Non-human Primate Research has it had its day or is it the way forward?
We have heard of the 3Rs of animal research, but as this article says we need the 4Rs. I agree.
The fourth R is R for Relevance
With this extra R as a central driver of research, we could lose alot of esoteric animal research and importantly large amounts of futile in vitro cell-cuture studies that take thousands of animals lives, but are not reported because they are not working with living animals.
If people using animal cell cultures had to get ethical approval and licences like the animal researchers using animals. Many studies would not be approved due to relevance e.g. a 10 micromolar dose has no relevance to human biology when the dose occuring in the human is 1 nano molar (10,000 times less). People use animal cells because they are easy to grow but you can make human cell type from a stem cell.
The Centre of the NC3Rs should bend the ears of the Home Office animal inspectorate as it would be an easy win in the real reduction of animal work, but the Home Orifice would be too frightened as they then may have to get statistical accounts of how many animals are really used in scientific research. The numbers would shoot up.
At present you don’t have to report animals if they are normal and killed for the use of obtaining cells. The Home Office made a mistake becuase they included breeding transgenics and knockouts in the reporting as an experimental procedure…hence thousands of extra animals. They are trying to fudge this by say the severity is below importance, because these are in effect normal animals and they are desparate to get the numbers down. You now have to report animals with transgenic or natural adverse mutations. However, the nonsense here is that it is only an adverse event when you look for it. The standard lab mouse has all sorts of of issues if you look for them, many mice are blind (CBA, SJL) others are deaf (BALB/c), so no wonder they don’t listen when I talk to them, some prefer to drink alcohol over water (British Mouse actually C57BL/6) .
This has just appeared on pubmed
Experimental autoimmune encephalomyelitis in the common marmoset: a translationally relevant model for the cause and course of multiple sclerosis. ‘t Hart BA. Primate Biol. 2019;6(1):17-58 (click)
Non-human primate research is emotive. They are rat sized new world monkies. There are moves to stop EAE research because of its severity. Doing EAE in mouse raises ethical issues, but when we consider non-human primate work this is taken to another level.
Aging Western societies are facing an increasing prevalence of chronic autoimmune-mediated inflammatory disorders (AIMIDs) for which treatments that are safe and effective are scarce. One of the main reasons for this situation is the lack of animal models, which accurately replicate clinical and pathological aspects of the human diseases. One important AIMID is the neuroinflammatory disease multiple sclerosis (MS), for which the mouse experimental autoimmune encephalomyelitis (EAE) model has been frequently used in preclinical research. Despite some successes, there is a long list of experimental treatments that have failed to reproduce promising effects observed in murine EAE models when they were tested in the clinic. This frustrating situation indicates a wide validity gap between mouse EAE and MS. This monography describes the development of an EAE model in nonhuman primates, which may help to bridge the gap.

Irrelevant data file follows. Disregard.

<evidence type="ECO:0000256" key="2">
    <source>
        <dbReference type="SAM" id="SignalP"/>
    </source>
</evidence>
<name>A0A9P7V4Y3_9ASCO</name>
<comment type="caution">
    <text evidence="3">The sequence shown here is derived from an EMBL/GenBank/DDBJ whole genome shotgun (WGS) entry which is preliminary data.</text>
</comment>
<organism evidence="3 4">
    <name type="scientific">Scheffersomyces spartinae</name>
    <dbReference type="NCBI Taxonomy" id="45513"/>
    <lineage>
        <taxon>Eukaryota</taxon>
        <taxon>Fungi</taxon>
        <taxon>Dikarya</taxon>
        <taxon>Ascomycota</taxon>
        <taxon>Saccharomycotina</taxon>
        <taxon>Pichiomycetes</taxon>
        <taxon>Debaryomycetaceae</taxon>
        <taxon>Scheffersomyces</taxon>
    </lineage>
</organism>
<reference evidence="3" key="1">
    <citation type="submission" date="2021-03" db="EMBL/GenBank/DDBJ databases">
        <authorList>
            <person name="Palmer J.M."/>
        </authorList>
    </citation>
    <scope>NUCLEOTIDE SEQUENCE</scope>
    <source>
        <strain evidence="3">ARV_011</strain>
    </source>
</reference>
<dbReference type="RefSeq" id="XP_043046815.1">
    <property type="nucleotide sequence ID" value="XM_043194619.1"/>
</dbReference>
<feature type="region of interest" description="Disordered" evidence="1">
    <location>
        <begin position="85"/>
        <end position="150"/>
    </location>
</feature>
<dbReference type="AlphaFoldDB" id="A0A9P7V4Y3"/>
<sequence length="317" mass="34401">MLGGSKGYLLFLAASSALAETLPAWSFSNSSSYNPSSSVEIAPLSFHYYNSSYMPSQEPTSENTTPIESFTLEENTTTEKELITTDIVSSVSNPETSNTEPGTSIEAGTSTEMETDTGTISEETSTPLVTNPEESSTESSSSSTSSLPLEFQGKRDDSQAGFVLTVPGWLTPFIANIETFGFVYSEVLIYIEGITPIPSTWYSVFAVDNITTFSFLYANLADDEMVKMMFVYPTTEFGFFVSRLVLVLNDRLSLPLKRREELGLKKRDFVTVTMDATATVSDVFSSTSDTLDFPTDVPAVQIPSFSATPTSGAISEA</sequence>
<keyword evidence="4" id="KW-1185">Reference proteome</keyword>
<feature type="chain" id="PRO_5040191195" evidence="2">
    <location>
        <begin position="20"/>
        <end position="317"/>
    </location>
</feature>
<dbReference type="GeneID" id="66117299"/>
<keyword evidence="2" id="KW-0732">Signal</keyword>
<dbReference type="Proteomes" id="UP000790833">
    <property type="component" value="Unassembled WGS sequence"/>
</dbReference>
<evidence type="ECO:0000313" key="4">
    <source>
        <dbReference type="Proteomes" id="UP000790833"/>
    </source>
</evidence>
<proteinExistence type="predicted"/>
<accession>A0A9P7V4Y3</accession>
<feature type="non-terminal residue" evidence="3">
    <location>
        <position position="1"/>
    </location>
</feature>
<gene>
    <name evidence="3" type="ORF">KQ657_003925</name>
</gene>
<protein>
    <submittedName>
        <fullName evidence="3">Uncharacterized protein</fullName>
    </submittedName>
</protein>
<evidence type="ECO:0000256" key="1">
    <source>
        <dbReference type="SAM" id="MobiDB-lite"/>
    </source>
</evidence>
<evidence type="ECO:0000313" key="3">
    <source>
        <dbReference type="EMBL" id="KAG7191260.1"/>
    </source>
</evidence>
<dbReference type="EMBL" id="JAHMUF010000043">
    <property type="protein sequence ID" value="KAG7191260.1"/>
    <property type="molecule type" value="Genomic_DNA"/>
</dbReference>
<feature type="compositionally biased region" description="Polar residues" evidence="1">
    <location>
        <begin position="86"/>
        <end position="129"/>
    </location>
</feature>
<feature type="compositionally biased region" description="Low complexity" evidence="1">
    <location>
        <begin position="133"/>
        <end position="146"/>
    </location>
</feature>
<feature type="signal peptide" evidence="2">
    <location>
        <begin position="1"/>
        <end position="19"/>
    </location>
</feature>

So do we keep the monkies….and scrap the neurologist, after all there is a long list of therapies that weren’t that great in rodents, that were then used in humans and failed…..OK. I am sort of joking we should keep the neurologist. However, in defence of the humble mouse and rat, it is not their fault the way that humans interpret the data.
Here’s an example…I use for teaching and the Smt’s about how you look at the data. Yes sure there are issues with rodents…a good example here is that B cells form a minor component in the development of EAE as it is a T cell driven issue. You say that this shows that anti-integrin 4 does not work in rodents…maybe but guinea pigs was used for the drug development. So you pick you modle for the question you ask.
It is logical that the immune system of a primate is going to be more like a human, but the point is we don’t really need primates to suggest what may work in humans they are surely there to try say what is may not safe. As Scotty from Startrek says “Captain we do nee have the power” and monkey experiments are generally too small to tell us enough.
There are also failures in marmosets too and there are agents used in marmosets that made humans worse, so it is not perfect. However, the pressing question to my mind is not about immunologicals, as they are not the main unmet need, progressive disease is. What are we learning from our furry friends that human research is not suggesting about progression?
It is easy to make a story up when you know the reallity. The key is to predict the reality before the answer is known.
Also whilst on the subject of 4Rs there should also be Fifth R of animal research should be Reproduction. This does not reduce numbers but it is essential for the translational process. Time and time agian we see stuff that never reproduces and this is difficult with non-human primate work.
This article is published in Primate Biology and is preaching to the converted, but does that quell the nutter with the carbomb? I used to work with someone who worked on malaria and cancer and EBV in Marmos and every day they had to check under the car for bombs…. Working with non-human primates is an emotive subject.
Have a read interested. I’m all for the 4Rs
What do you think? The author sometimes reads the blog, Have your say.